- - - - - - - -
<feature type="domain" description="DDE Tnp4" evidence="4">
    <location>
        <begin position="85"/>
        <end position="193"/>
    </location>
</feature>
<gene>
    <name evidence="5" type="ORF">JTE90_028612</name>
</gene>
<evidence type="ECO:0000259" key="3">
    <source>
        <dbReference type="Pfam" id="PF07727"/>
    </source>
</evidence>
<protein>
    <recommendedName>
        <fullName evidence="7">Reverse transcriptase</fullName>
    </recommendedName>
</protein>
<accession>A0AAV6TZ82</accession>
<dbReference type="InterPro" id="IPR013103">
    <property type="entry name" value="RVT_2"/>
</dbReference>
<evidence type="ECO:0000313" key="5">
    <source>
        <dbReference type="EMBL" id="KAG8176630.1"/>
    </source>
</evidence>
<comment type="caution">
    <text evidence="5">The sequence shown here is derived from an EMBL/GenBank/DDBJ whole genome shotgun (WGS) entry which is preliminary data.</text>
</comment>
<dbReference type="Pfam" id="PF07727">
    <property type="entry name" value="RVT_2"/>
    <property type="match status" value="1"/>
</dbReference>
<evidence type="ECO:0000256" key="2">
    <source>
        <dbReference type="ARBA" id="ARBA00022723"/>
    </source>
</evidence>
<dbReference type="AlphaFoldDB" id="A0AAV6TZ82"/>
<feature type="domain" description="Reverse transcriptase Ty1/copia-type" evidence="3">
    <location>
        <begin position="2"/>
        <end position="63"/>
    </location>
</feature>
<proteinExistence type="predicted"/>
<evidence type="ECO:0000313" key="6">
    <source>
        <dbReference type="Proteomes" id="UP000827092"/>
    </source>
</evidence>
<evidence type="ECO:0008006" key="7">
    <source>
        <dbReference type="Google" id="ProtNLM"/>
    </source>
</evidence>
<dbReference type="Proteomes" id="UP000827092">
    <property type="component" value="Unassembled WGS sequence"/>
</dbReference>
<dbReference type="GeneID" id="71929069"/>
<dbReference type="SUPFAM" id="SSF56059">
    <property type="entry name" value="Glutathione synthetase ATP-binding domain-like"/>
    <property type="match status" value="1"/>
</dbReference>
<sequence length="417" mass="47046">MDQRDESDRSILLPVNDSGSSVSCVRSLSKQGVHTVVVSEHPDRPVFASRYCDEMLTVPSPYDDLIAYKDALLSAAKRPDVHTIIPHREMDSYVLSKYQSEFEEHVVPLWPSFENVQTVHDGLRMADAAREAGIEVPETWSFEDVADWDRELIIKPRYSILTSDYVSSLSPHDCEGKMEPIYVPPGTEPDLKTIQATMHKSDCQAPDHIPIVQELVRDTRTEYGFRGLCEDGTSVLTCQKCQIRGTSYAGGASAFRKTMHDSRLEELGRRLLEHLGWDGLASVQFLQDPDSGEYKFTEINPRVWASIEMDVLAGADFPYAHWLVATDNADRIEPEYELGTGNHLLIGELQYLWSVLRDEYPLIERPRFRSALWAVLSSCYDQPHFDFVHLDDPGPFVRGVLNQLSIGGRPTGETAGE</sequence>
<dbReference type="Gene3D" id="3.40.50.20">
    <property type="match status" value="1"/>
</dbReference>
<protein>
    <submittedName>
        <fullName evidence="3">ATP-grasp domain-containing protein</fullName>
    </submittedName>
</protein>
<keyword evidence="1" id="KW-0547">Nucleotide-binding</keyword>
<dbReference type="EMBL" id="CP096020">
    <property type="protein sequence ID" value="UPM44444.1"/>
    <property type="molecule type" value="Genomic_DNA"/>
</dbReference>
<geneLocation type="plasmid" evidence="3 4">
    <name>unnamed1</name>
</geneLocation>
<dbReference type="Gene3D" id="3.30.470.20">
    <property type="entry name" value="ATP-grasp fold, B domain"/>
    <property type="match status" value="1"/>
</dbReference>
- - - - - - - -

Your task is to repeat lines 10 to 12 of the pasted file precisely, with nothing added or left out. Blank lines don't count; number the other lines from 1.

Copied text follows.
<evidence type="ECO:0000259" key="3">
    <source>
        <dbReference type="Pfam" id="PF07727"/>